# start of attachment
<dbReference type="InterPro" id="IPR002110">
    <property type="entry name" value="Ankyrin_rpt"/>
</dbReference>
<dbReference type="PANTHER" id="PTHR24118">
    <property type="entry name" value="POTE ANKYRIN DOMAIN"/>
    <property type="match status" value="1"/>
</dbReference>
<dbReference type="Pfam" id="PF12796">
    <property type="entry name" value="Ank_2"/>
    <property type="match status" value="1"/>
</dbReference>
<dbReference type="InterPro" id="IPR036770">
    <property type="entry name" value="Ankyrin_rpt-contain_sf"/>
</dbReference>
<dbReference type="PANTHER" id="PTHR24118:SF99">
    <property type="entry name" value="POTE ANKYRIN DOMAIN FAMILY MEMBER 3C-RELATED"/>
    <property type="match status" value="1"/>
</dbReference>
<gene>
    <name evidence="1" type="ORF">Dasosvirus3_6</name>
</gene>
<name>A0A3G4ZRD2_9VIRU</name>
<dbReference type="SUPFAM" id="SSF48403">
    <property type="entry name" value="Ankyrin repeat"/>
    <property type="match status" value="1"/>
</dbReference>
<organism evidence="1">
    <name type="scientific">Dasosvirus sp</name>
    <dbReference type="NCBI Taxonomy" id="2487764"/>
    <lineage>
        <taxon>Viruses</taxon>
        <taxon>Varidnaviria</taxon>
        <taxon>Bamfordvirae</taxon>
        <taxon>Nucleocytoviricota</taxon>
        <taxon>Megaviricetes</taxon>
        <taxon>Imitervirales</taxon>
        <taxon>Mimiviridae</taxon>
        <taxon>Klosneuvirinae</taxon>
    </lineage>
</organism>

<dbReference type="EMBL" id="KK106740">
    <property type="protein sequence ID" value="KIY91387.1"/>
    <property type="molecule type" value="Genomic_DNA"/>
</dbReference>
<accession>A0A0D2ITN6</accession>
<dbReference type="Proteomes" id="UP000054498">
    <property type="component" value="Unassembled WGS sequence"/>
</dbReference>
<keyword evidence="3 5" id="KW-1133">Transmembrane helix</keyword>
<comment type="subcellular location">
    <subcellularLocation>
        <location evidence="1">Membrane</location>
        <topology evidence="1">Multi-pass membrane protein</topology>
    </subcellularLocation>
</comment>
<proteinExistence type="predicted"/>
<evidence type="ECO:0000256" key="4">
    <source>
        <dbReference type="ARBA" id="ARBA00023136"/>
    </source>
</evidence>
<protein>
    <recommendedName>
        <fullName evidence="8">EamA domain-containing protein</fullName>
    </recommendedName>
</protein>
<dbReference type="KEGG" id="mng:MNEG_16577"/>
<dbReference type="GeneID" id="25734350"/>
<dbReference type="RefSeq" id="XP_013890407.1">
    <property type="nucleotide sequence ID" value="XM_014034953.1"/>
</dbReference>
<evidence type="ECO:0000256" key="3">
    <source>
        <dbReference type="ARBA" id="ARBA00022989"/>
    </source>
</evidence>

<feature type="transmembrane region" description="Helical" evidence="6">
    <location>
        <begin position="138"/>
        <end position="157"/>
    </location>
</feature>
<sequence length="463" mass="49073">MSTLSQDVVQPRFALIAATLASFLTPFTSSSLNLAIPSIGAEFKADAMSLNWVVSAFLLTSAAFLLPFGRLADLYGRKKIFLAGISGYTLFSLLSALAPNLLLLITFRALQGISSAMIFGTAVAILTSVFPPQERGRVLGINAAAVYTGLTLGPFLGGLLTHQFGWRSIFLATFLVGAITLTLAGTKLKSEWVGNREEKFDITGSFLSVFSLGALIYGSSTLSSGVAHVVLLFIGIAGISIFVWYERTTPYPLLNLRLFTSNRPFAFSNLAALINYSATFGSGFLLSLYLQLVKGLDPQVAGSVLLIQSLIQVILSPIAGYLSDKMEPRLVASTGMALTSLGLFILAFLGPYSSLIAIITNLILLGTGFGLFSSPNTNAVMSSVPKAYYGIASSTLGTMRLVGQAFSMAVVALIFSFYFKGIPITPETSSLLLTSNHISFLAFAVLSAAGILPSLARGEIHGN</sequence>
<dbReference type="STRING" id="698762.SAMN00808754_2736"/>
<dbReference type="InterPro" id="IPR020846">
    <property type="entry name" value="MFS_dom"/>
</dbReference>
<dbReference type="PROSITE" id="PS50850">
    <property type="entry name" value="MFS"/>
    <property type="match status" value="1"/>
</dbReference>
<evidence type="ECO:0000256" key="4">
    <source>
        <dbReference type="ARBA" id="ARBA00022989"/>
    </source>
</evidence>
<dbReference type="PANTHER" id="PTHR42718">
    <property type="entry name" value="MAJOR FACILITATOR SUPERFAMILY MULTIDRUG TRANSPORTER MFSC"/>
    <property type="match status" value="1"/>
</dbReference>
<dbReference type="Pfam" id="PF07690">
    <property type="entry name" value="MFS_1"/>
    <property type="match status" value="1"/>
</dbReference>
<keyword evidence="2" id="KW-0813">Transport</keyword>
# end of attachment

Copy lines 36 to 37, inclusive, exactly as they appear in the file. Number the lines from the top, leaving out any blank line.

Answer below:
        <taxon>Imitervirales</taxon>
        <taxon>Mimiviridae</taxon>